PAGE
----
In a small group of pre-hypertensive individuals, MSNA at baseline and at 8 year follow-up demonstrated a correlation between MSNA and BP increase.56 In a comparison of young black men, who have a raised risk of hypertension, to white men, there was an exaggerated vasomotor response to sympathetic activity: where MSNA, itself, was not different between the groups.57 This suggests factors other than gross sympathetic motor tone are important in mediating the role of increased sympathetic nerve activity and high blood pressure. Although arterial baroreceptors and chemoreceptor deficits in heart rate control have been well established; there is no impairment in baroreceptor control of vasomotor tone.11,55 Cardiopulmonary receptors; found typically in veno-atrial junctions of the heart,58 that respond to changes in blood volume and inhibit efferent sympathetic outflow24 have been shown to be reversibly impaired in patients with hypertension and left ventricular hypertrophy.59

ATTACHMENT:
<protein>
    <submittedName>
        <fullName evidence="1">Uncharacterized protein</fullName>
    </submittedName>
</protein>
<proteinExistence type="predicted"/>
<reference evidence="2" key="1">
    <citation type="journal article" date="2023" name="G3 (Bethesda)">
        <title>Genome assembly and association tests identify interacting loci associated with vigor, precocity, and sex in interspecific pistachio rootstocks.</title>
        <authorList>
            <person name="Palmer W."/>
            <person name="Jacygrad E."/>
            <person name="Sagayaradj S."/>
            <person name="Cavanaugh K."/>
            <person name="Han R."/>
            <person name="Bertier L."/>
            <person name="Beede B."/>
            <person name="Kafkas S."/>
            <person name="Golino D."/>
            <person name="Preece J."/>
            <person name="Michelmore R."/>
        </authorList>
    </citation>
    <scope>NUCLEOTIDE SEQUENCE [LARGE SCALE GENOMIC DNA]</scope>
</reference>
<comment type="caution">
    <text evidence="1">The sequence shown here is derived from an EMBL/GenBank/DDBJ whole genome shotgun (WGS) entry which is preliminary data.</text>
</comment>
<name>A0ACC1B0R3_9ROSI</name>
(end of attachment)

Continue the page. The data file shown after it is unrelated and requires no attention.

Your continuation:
The epidemiological association of AF with diabetes is well described and it is considered an independent risk factor for AF.49,60,61 Recent work has demonstrated that in patients undergoing catheter ablation for AF, glycaemic management results in significantly improved outcomes,62 highlighting the need for suitable targets to optimise (>10% reduction in HbA1c and a target of <6.5%).63 Although there are likely a number of responsible mechanisms;63 of which none have been clearly elucidated, it has been shown that diabetes (which is well known to cause autonomic neuropathy) can result in cardiac autonomic dysfunction; assessed using tests such as Valsalva manoeuvre, heart rate variability during deep breathing, heart rate and blood pressure responses to standing and the isometric handgrip test.64 It is proposed that cardiac autonomic dysfunction can cause tachycardia, reduced exercise capacity, orthostatic intolerance (together with peripheral blood vessel sympathetic denervation) and perhaps even silent myocardial ischemia.64